Government backs down on public services card

Department of Social Protection acknowledges individuals cannot be compelled to use card for services

The Department of Social Protection has acknowledged that the controversial public services card (PSC) cannot be made a mandatory requirement for accessing public services.

The move marks a climbdown for the department and by extension the Government, which has formally agreed to withdraw an appeal challenging a Data Protection Commission ruling

The department has also agreed to make changes to the way it processes personal information and to provide considerably more detail to the public regarding what data it is processing.

In addition it has agreed to ensure that any data collected during the registration process for a card, that is not deemed essential, is permanently deleted or irreversibly redacted.


The move means it can continue processing personal data to authenticate a person’s identity and issue them with a card that can also be used to access other State services.

However, in doing so it acknowledges that, while it can compel individuals to have such a card to access its services, other bodies cannot force members of the public to register for the card.

The government-issued card, which holds an individual’s name, photograph, signature and PPS number, was first introduced as a pilot project in 2011 and later rolled out more widely for those claiming social welfare.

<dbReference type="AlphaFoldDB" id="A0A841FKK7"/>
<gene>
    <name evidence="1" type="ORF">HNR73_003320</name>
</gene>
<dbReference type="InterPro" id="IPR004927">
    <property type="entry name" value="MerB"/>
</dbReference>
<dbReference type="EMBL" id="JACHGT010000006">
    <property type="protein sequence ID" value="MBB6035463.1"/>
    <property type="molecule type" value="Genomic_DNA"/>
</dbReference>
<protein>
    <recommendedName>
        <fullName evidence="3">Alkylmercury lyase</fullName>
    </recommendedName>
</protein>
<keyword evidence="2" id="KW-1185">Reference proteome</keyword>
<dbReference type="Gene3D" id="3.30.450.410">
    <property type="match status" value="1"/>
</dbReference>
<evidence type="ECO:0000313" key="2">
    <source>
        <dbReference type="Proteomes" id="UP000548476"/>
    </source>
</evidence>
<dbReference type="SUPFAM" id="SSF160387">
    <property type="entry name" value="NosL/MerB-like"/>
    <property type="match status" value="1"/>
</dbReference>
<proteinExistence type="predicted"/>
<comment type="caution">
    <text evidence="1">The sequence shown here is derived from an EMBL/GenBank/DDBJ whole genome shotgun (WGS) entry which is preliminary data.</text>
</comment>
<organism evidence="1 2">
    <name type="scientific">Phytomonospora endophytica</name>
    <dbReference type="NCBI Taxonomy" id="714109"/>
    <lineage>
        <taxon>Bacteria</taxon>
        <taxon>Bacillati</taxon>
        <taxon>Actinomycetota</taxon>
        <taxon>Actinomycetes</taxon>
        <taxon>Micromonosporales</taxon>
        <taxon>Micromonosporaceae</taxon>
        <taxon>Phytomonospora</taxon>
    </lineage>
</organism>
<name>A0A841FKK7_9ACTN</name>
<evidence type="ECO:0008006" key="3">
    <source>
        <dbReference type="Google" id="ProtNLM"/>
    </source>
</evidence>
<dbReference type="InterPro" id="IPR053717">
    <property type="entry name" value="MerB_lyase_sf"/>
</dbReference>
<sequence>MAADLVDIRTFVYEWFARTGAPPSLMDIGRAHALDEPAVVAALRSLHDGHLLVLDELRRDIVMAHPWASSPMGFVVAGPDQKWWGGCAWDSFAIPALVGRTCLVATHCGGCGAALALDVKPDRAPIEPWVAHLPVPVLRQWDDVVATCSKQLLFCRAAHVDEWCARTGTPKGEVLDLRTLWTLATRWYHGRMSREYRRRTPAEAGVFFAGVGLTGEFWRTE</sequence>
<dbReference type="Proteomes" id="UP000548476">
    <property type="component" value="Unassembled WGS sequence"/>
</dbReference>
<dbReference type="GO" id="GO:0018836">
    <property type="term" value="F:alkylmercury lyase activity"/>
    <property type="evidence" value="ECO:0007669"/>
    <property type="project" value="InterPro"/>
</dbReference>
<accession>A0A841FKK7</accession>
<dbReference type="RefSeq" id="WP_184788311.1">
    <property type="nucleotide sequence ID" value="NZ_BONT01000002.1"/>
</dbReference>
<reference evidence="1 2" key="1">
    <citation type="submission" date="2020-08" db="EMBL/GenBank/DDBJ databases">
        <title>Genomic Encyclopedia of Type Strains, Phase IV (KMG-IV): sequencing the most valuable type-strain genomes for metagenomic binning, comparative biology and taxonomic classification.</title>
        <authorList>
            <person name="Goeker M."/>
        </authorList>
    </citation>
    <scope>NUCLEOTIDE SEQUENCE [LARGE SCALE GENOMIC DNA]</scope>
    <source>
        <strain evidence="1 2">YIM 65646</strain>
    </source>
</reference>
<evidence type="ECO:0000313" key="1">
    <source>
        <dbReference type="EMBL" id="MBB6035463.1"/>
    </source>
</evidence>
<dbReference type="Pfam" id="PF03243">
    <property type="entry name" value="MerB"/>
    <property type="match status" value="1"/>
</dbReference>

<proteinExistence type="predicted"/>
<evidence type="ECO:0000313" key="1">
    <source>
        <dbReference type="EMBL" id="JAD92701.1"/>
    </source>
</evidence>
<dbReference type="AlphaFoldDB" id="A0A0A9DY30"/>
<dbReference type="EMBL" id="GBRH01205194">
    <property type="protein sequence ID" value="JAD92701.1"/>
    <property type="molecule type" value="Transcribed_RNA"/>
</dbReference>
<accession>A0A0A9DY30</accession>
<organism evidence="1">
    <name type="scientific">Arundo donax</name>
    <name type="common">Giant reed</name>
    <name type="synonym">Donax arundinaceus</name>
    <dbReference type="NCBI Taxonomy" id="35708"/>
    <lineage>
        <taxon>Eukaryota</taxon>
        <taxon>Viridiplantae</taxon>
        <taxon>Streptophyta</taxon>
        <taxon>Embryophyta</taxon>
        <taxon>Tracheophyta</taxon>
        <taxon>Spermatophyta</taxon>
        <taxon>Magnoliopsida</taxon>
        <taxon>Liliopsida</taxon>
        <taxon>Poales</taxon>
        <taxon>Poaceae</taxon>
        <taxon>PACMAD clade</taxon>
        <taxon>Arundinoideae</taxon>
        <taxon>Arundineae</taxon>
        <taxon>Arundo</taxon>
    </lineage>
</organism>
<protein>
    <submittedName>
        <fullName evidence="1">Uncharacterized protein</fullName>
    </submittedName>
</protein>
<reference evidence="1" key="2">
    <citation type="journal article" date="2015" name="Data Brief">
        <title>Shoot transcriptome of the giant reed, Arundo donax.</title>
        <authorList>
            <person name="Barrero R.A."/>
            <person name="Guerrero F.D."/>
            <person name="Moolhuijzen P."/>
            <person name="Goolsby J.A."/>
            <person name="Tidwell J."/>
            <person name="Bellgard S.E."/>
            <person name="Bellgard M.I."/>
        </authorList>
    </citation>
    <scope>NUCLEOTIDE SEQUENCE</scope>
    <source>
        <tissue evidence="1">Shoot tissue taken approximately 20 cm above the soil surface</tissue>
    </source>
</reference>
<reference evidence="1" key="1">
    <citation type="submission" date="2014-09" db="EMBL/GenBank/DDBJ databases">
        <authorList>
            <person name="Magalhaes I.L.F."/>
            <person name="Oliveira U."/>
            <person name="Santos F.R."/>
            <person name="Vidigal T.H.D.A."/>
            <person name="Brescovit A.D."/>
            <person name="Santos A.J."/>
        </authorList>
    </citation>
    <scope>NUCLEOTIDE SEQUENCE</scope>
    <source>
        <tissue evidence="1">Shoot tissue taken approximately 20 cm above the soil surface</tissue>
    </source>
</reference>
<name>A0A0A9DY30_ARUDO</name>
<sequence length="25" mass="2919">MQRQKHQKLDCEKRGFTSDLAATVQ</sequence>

However, it soon emerged that other government departments were also demanding the card be used for those applying for, among other things, driving licences, education grants and dental and optical benefits.

A range of campaigners, including Digital Rights Ireland, the Irish Council for Civil Liberties, the UN's special rapporteur on extreme poverty, Age Action and privacy law experts objected to the card, which then minister for social protection Regina Doherty said was "mandatory but not compulsory".

No basis in law

A report by the Data Protection Commission found there was no basis in law for public bodies to insist that people accessing services have the card outside of the Department of Social Protection, which could demand it to access payments.

It also ruled the department had misinterpreted some of the founding legislation the card operates under.

The enforcement notice it duly issued required the department to cease processing of data for the registration and the issuing of cards, which the department subsequently appealed.

Significant adjustments are to be made to the department’s approach to the retention of applicants’ personal information under the new agreement. This is due to a recognition that a system founded on the blanket and indefinite retention of all information contained in documents submitted in support of a PSC application “does not strike an appropriate balance between an applicant’s rights under data protection law”.

"I am very pleased that this matter has been resolved. Given the high level of PSC/MyGovID take-up, today's agreement is good news both for our citizens and public service providers," said Minister for Social Protection Heather Humphreys.

“Most importantly the agreement means that members of the public can continue to apply for their PSC for the purposes of transacting with government departments, which has proven extremely useful given the increased online interaction during Covid.”

Charlie Taylor

Charlie Taylor

Charlie Taylor is a former Irish Times business journalist